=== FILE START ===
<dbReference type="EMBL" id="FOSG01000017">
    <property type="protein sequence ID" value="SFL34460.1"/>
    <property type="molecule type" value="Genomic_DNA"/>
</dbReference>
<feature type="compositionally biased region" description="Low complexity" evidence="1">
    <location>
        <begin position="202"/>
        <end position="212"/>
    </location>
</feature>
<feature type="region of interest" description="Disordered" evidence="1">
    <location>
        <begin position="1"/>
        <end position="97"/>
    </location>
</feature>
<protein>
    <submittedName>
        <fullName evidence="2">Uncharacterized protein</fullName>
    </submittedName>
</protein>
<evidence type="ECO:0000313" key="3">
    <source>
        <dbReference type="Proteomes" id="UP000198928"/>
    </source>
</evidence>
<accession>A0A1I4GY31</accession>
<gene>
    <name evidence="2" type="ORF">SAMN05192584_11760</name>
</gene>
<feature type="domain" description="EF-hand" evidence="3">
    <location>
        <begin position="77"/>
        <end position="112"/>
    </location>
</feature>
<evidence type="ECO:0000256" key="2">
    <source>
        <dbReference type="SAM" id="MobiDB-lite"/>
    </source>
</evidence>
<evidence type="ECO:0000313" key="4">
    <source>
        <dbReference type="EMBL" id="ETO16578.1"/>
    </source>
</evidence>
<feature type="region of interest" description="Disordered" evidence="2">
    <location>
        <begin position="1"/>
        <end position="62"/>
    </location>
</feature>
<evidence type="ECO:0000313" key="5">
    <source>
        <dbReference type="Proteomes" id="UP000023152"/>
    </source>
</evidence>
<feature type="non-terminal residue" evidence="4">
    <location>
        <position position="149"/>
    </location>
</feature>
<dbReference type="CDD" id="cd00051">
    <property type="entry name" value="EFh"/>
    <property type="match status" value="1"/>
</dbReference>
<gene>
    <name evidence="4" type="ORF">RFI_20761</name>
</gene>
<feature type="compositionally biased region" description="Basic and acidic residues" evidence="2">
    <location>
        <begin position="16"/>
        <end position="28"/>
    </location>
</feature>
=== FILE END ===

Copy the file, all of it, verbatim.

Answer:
<dbReference type="EMBL" id="FOSG01000017">
    <property type="protein sequence ID" value="SFL34460.1"/>
    <property type="molecule type" value="Genomic_DNA"/>
</dbReference>
<feature type="compositionally biased region" description="Low complexity" evidence="1">
    <location>
        <begin position="202"/>
        <end position="212"/>
    </location>
</feature>
<feature type="region of interest" description="Disordered" evidence="1">
    <location>
        <begin position="1"/>
        <end position="97"/>
    </location>
</feature>
<protein>
    <submittedName>
        <fullName evidence="2">Uncharacterized protein</fullName>
    </submittedName>
</protein>
<evidence type="ECO:0000313" key="3">
    <source>
        <dbReference type="Proteomes" id="UP000198928"/>
    </source>
</evidence>
<accession>A0A1I4GY31</accession>
<gene>
    <name evidence="2" type="ORF">SAMN05192584_11760</name>
</gene>
<feature type="domain" description="EF-hand" evidence="3">
    <location>
        <begin position="77"/>
        <end position="112"/>
    </location>
</feature>
<evidence type="ECO:0000256" key="2">
    <source>
        <dbReference type="SAM" id="MobiDB-lite"/>
    </source>
</evidence>
<evidence type="ECO:0000313" key="4">
    <source>
        <dbReference type="EMBL" id="ETO16578.1"/>
    </source>
</evidence>
<feature type="region of interest" description="Disordered" evidence="2">
    <location>
        <begin position="1"/>
        <end position="62"/>
    </location>
</feature>
<evidence type="ECO:0000313" key="5">
    <source>
        <dbReference type="Proteomes" id="UP000023152"/>
    </source>
</evidence>
<feature type="non-terminal residue" evidence="4">
    <location>
        <position position="149"/>
    </location>
</feature>
<dbReference type="CDD" id="cd00051">
    <property type="entry name" value="EFh"/>
    <property type="match status" value="1"/>
</dbReference>
<gene>
    <name evidence="4" type="ORF">RFI_20761</name>
</gene>
<feature type="compositionally biased region" description="Basic and acidic residues" evidence="2">
    <location>
        <begin position="16"/>
        <end position="28"/>
    </location>
</feature>